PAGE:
Trollope's description of a major railway junction in The Prime Minister has a almost Dickensian energy and style, rare in the novelist, as he tries to convey to those born in an earlier age of technology what it is like to experience the new. He therefore adopts two interwined literary strategies — (1) the self-presentation of the narrator as a curious, naive, and more than slightly puzzled "thoughtful stranger," who can't quite believe that something so full of strange energies, movements, and sounds could be coherent rather than anarchic and (2) a persistent anthropomorphism by which this narrator treats the engines, goods wagons, and passenger cars as self-directed and conscious rather than as machines:
It is quite unnecessary to describe the Tenway Junction, as everybody knows it. From this spot, some six or seven miles distant from London, lines diverge east, west, and north, northeast, and north-west, round the metropolis in every direction, and with direct communication with every other line in and out of London. It is a marvellous place, quite unintelligible to the uninitiated, and yet daily used by thousands who only know that when they get there, they are to do what some one tells them. The space occupied by the convergent rails seems to be sufficient for a large farm. And these rails always run one into another with sloping points, and cross passages, and mysterious meandering sidings, till it seems to the thoughtful stranger to be impossible that the best trained engine should know its own line. Here and there and around there is ever a wilderness of wagons, some loaded, some empty, some smoking with close-packed oxen, and others furlongs in length black with coals, which look as though they had been stranded there by chance, and were never destined to get again into the right path of traffic. Not a minute passes without a train going here or there some rushing by without noticing: Tenway in the least, crashing through like flashes of substantial lightning, and others stopping, disgorging and taking up passengers by the hundreds. Men and women, — especially the men, for the women knowing their ignorance are generally willing to trust to the pundits of the place, — look doubtful, uneasy, and bewildered. But they all do get properly placed and unplaced, so that the spectator at last acknowledges that over all this apparent chaos there is presiding a great genius of order. From dusky morn to dark night, and indeed almost throughout the night, the air is loaded with a succession of shrieks. The theory goes that each separate shriek, — if there can be any separation where the sound is so nearly continuous, — is a separate notice to separate ears of the coming or going of a separate train. The stranger, as he speculates on these pandemoniac noises, is able to realise the idea that were they discontinued the excitement necessary for the minds of the pundits might be lowered, and that activity might be lessened, and evil results might follow. But he cannot bring himself to credit that theory of individual notices. [II, 231-33]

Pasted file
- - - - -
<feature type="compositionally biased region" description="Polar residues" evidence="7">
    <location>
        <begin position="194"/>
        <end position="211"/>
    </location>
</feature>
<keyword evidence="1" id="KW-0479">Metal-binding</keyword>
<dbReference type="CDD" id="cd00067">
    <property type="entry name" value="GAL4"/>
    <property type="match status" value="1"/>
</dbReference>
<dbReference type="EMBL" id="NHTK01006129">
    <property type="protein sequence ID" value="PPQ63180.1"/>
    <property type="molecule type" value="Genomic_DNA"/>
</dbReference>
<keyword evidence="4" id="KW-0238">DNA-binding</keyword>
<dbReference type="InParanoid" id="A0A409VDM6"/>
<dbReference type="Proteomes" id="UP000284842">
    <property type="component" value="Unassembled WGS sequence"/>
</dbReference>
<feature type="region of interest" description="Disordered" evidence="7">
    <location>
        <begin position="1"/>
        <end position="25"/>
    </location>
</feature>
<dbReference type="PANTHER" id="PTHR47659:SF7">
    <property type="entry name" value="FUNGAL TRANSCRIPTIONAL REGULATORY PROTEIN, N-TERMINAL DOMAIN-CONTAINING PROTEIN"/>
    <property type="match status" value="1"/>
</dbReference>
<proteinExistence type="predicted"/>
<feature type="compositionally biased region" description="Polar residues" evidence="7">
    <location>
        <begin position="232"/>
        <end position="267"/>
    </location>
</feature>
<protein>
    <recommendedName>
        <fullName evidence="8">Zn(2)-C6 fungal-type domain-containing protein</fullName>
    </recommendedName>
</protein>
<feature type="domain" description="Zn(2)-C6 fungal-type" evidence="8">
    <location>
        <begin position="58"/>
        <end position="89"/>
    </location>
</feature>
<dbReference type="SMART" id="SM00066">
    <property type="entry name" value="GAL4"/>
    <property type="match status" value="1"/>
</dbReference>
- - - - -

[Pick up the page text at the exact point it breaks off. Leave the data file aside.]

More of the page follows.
By introducing, describing, and then explaining this new phenomenon of the late Victorian age, Trollope employs what are essentially the devices of travel writing as, like Carlyle, he take approaches something seemingly incomprehensible only to reveal, at the last, "that over all this apparent chaos there is presiding a great genius [spirit] of order."
Now some important questions:
Why does Trollope include this elaborate description of a railway junction in a novel about political order that explains the workings of elections, parliamentary debate, and the duties of the Prime Minister and his cabinet?
Second, why this emphasis upon order at Tenway Junction when Trollope a few paragraphs later has Ferdinand Lopez end his life there by deliberately placing himself in the path of a speeding train?
Trollope, Anthony. The Prime Minister. [1875-76] "Oxford World Classics." Oxford: Oxford UP, 1951.